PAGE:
Wreck-It Ralph

You don’t need to have spent any time in an arcade in order to enjoy this cheerful, spirited animated comedy about a villain who wants nothing more than to be a hero.
Our Rating

Genre(s): Animation, Comedy, Family

Director: Rich Moore

Actors: John C. Reilly, Sarah Silverman, Jack McBrayer, Jane Lynch, Alan Tudyk, Mindy Kaling

Year: 2012

MPAA Rating: PG

Country: USA

Set in the world of video games old and new, Disney’s latest offering blends nostalgia and high-energy antics to create the story of its titular oaf (voiced by John C. Reilly), a character in a classic arcade game (that bears an uncanny resemblance to Donkey Kong), who’s spent decades as the “bad guy.” The hero of his game, a spritely handyman named Fix-It Felix (voiced by 30 Rock’s Jack McBrayer), gets all the love and glory from their game’s residents… who, sadly, scorn Ralph. Determined to win them over, Ralph leaves his game and sets out to win a hero medal in a super high-tech first-person-shooter extravaganza, but his efforts wind up unleashing havoc as arcade characters start to go rogue.

Ralph, meanwhile, lands in “Sugar Rush,” a racing game set in a candy-centric world and populated by a pack of pint-sized girl racers. One of them, Vanellope (voiced by Sarah Silverman), is a “glitch” and – like Ralph – an outsider amongst her peers. Together, this odd couple try to figure out how to remedy their arcade dilemmas, win their respective games and earn the admiration and affection of their digital peers.

Filled with clever winks at gamers and their beloved “toys,” with nods to characters gone by (the entire QBert crew is on hand) and present-day (keen-eyed viewers will spot familiar-face cameos from games like Mortal Kombat, Street Fighter and Mario Kart), the film zips along at a pace that will keep young viewers engaged and parents relieved – save for a sequence exploring the world of Sugar Rush, it never really lags.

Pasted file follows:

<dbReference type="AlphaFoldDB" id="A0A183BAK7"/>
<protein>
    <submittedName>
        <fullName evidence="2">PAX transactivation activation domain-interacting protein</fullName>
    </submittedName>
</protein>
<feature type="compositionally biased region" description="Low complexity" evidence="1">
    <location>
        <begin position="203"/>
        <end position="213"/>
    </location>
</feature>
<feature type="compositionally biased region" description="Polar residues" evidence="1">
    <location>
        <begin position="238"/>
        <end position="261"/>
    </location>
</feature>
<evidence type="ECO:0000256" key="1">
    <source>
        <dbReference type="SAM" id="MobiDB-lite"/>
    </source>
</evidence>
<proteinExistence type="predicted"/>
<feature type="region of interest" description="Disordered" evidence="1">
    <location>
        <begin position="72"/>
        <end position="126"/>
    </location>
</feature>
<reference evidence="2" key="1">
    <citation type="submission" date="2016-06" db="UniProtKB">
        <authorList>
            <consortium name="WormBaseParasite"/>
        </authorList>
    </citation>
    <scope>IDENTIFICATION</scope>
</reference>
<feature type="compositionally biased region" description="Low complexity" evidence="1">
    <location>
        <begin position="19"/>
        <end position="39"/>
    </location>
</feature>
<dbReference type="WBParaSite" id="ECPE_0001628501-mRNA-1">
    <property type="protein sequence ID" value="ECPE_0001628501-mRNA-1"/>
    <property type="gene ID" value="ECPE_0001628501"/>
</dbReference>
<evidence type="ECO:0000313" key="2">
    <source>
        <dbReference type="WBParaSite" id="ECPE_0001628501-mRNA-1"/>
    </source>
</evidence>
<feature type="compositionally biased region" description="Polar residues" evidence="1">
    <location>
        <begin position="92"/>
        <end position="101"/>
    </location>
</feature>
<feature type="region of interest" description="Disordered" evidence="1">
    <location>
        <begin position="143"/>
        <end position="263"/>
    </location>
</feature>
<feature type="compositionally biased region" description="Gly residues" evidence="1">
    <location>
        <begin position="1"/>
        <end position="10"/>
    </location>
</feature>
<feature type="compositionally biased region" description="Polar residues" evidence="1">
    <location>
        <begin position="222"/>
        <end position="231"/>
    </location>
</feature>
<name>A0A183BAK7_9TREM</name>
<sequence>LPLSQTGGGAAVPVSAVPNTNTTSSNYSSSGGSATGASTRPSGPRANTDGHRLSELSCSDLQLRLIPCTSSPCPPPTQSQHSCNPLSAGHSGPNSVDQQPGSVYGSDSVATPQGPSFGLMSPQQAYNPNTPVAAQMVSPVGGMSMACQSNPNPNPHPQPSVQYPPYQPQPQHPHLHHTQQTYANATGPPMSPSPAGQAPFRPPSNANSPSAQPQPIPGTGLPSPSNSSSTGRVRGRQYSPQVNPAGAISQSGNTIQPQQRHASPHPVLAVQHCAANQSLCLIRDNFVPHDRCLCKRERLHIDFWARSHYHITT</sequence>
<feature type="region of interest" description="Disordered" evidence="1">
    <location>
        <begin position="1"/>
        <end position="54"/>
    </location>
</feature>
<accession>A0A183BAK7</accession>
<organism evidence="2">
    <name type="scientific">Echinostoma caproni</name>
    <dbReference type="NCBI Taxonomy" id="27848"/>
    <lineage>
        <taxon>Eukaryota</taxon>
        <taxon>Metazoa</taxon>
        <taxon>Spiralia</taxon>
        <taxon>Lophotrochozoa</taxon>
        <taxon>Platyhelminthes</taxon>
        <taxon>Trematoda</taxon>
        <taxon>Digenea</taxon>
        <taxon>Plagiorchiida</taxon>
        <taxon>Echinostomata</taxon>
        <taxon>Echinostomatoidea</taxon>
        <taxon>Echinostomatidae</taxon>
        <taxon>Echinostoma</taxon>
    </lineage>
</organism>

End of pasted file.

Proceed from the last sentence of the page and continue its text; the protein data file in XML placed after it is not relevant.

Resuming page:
Extra-careful attention has been paid to everything from art direction to animation, right down to the wonderfully staccato movements of the Fix-It Felix folks, so that the action feels like it’s happening inside a video game while still being visually stunning. As with any film of this ilk, there are clever in-jokes and asides, and plenty of video-game fun; and, as with almost every Disney animated film, there’s also a decent amount of heart. I will admit that, for a fleeting moment, I actually found myself getting choked up. The movie contains some nice messages about change and acceptance, and being the best version of yourself you can be.

The voice cast is great, with Reilly’s lovable lout the perfect partner for Silverman’s sparkplug. Jane Lynch delivers a no-nonsense supporting performance as a sexy, gun-toting badass for whom Felix falls hard, and folks like Mindy Kaling, Ed O’Neill and perennial favorite Edie McClurg turn up in bit parts.

Though it isn’t the most amazing animated offering Disney’s put forth, and it does follow a fairly straightforward blueprint, Wreck-It Ralph is nonetheless a good time at the movies for the whole family.


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